HumanitiesWeb.org - The Tenth Muse, Lately Sprung Up in America (Before the Birth of One of Her Children) by Anne Bradstreet
HumanitiesWeb HumanitiesWeb
WelcomeHistoryLiteratureArtMusicPhilosophyResourcesHelp
Periods Alphabetically Nationality Topics Themes Genres Glossary
pixel

Bradstreet
Index
Selected Works
Quotations
Suggested Reading
Chronology
Related Materials

Search

Get Your Degree!

Find schools and get information on the program that’s right for you.

Powered by Campus Explorer

& etc
FEEDBACK

(C)1998-2013
All Rights Reserved.

Site last updated
26 June, 2013

The Tenth Muse, Lately Sprung Up in America
Before the Birth of One of Her Children

by Anne Bradstreet

All things within this fading world hath end, 
Adversity doth still our joys attend; 
No ties so strong, no friends so dear and sweet, 
But with death's parting blow is sure to meet. 
The sentence past is most irrevocable, 
A common thing, yet oh, inevitable. 
How soon, my Dear, death may my steps attend. 
How soon't may be thy lot to lose thy friend, 
We both are ignorant, yet love bids me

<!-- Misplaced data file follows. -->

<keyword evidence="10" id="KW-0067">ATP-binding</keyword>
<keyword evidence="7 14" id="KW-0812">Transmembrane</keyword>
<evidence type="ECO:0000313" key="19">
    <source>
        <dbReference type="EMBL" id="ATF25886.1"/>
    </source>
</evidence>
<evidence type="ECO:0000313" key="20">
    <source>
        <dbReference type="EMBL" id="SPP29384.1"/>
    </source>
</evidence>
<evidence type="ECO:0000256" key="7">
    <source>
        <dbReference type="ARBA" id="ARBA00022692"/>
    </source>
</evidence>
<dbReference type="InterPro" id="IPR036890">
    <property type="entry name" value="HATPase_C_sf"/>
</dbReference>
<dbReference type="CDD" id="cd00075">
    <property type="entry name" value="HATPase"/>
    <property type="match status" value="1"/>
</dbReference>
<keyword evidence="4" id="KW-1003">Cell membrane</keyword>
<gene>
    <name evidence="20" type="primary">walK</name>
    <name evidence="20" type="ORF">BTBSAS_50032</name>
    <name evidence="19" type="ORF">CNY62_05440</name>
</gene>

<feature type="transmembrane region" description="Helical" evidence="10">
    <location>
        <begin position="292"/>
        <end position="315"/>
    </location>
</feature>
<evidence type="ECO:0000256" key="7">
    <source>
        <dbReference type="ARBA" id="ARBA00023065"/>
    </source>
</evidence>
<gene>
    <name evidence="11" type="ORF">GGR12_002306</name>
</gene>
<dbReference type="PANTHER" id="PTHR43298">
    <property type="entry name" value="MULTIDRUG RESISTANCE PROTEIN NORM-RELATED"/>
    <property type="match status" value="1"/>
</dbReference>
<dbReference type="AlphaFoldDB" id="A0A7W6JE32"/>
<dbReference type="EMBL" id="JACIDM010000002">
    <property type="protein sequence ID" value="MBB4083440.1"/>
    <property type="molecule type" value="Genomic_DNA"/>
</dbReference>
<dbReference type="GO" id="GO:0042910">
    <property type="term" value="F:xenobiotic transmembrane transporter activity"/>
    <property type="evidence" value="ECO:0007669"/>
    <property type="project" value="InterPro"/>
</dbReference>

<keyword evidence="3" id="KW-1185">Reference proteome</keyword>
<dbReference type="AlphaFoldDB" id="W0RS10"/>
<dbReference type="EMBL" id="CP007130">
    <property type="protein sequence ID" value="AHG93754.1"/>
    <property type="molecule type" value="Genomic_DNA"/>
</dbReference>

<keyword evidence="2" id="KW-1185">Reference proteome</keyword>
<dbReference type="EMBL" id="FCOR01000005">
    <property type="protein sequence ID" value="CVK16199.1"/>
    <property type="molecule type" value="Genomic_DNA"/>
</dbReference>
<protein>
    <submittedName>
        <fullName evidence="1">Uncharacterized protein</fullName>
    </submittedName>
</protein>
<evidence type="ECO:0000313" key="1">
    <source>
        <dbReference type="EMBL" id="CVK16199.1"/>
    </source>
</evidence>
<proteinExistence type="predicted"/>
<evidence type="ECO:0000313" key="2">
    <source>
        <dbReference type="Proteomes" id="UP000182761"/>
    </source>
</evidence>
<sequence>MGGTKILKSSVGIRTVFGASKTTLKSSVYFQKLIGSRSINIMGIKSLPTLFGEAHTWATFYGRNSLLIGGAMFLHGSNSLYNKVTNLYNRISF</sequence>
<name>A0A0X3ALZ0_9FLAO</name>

These farewell lines to recommend to thee, 
That when that knot's untied that made us one, 
I may seem thine, who in effect am none. 
And if I see not half my days that's due, 
What nature would, God grant to yours and you; 
The many faults that well you know 
I have Let be interred in my oblivious grave; 
If any worth or virtue were in me, 
Let that live freshly in thy memory 
And when thou feel'st no grief, as I no harms, 
Yet love thy dead, who long lay in thine arms. 
And when thy loss shall be repaid with gains 
Look to my little babes, my dear remains. 
And if thou love thyself, or loved'st me, 
These O protect from step-dame's injury. 
And if chance to thine eyes shall bring this verse, 
With some sad sighs honour my absent hearse; 
And kiss this paper for thy love's dear sake, 
Who with salt tears this last farewell did take. 
Personae

Terms Defined

Referenced Works